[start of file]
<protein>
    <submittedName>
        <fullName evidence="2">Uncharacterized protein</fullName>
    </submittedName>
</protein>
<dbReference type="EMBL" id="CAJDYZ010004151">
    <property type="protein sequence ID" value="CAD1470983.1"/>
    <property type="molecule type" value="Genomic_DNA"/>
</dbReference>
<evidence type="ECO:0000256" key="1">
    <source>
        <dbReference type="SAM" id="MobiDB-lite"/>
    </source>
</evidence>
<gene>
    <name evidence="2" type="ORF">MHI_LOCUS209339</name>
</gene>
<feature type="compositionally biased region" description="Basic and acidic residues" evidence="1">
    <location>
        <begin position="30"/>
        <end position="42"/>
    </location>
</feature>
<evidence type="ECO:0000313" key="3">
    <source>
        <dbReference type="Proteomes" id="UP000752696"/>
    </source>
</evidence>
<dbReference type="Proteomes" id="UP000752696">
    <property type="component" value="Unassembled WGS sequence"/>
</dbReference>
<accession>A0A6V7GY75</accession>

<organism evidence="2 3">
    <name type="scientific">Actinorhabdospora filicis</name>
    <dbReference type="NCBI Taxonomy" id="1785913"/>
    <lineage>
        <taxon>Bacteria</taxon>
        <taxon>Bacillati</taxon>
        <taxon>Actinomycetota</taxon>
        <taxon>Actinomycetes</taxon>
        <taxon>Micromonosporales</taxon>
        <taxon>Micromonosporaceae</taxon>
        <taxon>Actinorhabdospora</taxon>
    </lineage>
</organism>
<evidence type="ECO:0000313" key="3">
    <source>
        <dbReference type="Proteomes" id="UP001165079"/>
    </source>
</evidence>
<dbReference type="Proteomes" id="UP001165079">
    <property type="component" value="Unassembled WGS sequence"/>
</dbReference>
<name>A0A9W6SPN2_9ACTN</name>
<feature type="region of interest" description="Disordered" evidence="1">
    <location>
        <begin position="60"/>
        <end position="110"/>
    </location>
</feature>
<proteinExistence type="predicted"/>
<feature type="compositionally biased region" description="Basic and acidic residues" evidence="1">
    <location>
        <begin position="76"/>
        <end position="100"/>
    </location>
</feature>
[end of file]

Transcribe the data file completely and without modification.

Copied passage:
<protein>
    <submittedName>
        <fullName evidence="2">Uncharacterized protein</fullName>
    </submittedName>
</protein>
<dbReference type="EMBL" id="CAJDYZ010004151">
    <property type="protein sequence ID" value="CAD1470983.1"/>
    <property type="molecule type" value="Genomic_DNA"/>
</dbReference>
<evidence type="ECO:0000256" key="1">
    <source>
        <dbReference type="SAM" id="MobiDB-lite"/>
    </source>
</evidence>
<gene>
    <name evidence="2" type="ORF">MHI_LOCUS209339</name>
</gene>
<feature type="compositionally biased region" description="Basic and acidic residues" evidence="1">
    <location>
        <begin position="30"/>
        <end position="42"/>
    </location>
</feature>
<evidence type="ECO:0000313" key="3">
    <source>
        <dbReference type="Proteomes" id="UP000752696"/>
    </source>
</evidence>
<dbReference type="Proteomes" id="UP000752696">
    <property type="component" value="Unassembled WGS sequence"/>
</dbReference>
<accession>A0A6V7GY75</accession>

<organism evidence="2 3">
    <name type="scientific">Actinorhabdospora filicis</name>
    <dbReference type="NCBI Taxonomy" id="1785913"/>
    <lineage>
        <taxon>Bacteria</taxon>
        <taxon>Bacillati</taxon>
        <taxon>Actinomycetota</taxon>
        <taxon>Actinomycetes</taxon>
        <taxon>Micromonosporales</taxon>
        <taxon>Micromonosporaceae</taxon>
        <taxon>Actinorhabdospora</taxon>
    </lineage>
</organism>
<evidence type="ECO:0000313" key="3">
    <source>
        <dbReference type="Proteomes" id="UP001165079"/>
    </source>
</evidence>
<dbReference type="Proteomes" id="UP001165079">
    <property type="component" value="Unassembled WGS sequence"/>
</dbReference>
<name>A0A9W6SPN2_9ACTN</name>
<feature type="region of interest" description="Disordered" evidence="1">
    <location>
        <begin position="60"/>
        <end position="110"/>
    </location>
</feature>
<proteinExistence type="predicted"/>
<feature type="compositionally biased region" description="Basic and acidic residues" evidence="1">
    <location>
        <begin position="76"/>
        <end position="100"/>
    </location>
</feature>